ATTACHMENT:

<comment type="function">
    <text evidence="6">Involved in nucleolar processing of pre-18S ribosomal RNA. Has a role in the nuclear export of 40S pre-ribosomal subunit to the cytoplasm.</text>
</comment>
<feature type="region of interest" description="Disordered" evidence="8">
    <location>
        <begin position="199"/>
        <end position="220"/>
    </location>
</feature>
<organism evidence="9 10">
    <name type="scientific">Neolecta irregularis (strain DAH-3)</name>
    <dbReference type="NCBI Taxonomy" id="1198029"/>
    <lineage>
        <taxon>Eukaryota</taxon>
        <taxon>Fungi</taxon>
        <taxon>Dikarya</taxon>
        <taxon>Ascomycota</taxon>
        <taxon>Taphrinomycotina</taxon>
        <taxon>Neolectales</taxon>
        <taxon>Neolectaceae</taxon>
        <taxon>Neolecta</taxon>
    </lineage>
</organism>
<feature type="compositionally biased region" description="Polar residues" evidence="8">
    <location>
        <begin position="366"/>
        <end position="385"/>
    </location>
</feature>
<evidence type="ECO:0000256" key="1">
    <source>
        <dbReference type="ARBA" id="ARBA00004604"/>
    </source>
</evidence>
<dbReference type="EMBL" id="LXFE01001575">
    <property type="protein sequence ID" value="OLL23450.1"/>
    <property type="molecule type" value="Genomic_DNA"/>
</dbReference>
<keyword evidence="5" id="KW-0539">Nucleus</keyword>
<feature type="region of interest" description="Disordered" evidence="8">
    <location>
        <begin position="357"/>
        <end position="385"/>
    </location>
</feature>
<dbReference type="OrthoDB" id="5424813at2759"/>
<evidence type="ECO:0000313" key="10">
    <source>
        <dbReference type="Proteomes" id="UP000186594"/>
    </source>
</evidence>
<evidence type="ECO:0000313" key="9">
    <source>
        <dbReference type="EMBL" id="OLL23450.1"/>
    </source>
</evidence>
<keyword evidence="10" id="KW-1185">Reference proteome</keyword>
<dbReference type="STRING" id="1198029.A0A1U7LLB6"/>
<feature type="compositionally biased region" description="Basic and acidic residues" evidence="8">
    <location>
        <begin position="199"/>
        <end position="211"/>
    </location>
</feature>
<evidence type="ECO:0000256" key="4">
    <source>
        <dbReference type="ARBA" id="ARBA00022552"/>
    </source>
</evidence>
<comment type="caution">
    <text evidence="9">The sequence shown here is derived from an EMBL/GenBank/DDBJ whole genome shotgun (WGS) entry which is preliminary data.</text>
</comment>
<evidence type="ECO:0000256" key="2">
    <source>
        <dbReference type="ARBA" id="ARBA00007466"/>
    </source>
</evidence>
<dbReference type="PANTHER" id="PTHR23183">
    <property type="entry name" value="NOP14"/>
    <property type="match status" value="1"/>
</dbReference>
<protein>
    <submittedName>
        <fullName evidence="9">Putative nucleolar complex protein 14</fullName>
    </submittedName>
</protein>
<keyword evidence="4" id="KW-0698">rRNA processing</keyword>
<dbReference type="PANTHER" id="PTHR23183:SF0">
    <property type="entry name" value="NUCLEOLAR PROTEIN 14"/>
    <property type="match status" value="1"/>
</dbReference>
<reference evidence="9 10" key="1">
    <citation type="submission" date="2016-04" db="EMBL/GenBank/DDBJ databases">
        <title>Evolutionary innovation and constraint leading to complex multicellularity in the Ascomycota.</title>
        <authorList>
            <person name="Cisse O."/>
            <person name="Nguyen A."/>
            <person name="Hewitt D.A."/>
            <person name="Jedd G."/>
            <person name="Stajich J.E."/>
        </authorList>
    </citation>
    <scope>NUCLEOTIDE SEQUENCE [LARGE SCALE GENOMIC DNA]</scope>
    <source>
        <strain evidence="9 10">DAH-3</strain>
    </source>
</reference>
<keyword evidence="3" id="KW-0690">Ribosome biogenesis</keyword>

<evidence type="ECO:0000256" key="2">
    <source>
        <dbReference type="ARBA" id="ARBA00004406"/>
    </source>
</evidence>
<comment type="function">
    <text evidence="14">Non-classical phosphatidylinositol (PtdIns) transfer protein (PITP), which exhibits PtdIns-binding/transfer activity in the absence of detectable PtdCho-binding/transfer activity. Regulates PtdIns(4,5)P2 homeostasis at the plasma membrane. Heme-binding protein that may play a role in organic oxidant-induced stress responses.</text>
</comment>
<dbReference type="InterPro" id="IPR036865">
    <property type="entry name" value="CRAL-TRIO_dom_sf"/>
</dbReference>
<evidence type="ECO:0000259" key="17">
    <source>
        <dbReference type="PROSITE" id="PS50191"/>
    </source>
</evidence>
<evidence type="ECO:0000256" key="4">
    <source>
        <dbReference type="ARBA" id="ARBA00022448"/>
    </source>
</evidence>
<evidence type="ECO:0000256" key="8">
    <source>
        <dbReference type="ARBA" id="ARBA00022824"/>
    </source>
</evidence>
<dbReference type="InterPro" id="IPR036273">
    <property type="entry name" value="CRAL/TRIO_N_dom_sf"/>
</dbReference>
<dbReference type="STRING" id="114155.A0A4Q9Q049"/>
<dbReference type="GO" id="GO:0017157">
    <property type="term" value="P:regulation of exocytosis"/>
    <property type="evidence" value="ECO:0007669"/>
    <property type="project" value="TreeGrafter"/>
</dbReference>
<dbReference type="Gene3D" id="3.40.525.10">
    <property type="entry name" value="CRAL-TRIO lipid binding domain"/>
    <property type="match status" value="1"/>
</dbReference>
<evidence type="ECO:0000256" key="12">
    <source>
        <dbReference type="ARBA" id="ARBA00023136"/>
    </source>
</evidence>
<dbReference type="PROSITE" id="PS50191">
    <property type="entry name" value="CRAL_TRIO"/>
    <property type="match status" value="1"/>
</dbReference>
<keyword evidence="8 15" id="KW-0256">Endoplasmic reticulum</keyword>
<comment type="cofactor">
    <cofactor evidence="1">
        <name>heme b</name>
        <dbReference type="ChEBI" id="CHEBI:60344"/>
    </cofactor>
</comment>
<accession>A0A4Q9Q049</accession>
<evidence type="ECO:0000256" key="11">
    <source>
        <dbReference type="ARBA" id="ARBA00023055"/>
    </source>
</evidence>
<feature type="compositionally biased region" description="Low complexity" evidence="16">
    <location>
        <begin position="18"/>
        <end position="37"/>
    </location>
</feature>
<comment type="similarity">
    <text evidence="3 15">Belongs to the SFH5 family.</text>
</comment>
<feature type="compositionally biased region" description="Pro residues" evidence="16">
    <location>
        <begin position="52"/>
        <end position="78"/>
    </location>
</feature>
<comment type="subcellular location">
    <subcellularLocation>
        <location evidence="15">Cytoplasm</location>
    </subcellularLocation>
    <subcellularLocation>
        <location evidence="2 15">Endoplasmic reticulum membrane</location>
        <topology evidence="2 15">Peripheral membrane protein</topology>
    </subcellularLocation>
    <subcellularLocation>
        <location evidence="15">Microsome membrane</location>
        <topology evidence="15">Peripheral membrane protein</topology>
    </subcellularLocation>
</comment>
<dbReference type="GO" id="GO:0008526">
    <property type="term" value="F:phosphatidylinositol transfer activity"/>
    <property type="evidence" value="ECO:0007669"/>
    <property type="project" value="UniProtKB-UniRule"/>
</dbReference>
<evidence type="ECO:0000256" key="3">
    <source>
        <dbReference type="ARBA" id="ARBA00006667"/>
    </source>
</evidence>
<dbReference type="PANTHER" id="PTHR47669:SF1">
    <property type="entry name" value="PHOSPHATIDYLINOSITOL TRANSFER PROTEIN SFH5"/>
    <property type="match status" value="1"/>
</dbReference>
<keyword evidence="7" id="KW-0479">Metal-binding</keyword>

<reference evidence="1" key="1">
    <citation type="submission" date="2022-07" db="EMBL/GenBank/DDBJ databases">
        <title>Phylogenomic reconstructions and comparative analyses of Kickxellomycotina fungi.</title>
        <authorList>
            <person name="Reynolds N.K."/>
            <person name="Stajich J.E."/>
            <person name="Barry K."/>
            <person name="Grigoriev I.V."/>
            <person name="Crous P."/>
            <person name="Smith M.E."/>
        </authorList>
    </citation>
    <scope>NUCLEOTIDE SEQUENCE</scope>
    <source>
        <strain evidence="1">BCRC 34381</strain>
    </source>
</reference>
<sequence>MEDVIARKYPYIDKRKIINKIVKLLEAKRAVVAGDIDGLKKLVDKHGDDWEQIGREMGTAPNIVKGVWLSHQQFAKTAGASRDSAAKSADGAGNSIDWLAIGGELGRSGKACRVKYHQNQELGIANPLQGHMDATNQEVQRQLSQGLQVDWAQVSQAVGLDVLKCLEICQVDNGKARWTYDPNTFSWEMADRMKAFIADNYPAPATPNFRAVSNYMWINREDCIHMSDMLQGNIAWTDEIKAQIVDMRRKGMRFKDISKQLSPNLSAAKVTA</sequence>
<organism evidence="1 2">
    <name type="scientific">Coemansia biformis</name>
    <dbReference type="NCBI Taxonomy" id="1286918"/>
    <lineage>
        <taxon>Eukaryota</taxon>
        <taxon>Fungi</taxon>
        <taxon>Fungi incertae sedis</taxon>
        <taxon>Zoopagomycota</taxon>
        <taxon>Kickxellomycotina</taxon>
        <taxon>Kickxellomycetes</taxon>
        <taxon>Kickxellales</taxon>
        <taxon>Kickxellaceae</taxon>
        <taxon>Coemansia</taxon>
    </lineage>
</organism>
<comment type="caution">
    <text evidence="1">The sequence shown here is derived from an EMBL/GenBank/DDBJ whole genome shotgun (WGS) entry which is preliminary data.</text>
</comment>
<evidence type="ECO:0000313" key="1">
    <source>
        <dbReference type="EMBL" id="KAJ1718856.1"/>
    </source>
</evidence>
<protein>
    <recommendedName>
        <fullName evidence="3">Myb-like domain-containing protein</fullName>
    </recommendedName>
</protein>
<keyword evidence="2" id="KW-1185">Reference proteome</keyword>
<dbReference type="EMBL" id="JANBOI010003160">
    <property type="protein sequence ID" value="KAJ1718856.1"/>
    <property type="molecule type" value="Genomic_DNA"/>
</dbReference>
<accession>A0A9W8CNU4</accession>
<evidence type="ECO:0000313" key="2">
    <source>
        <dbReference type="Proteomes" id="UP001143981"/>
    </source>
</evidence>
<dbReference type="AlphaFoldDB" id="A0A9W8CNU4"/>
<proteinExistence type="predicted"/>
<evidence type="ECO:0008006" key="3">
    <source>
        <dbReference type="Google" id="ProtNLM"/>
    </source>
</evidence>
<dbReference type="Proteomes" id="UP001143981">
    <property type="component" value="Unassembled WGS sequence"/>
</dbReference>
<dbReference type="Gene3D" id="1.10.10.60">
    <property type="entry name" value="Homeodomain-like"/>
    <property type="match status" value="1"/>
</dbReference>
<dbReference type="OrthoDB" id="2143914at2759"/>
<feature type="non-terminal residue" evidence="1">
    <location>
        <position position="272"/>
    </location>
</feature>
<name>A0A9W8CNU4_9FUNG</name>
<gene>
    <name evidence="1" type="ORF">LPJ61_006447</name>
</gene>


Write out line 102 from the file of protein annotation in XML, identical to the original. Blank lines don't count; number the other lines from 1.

    </citation>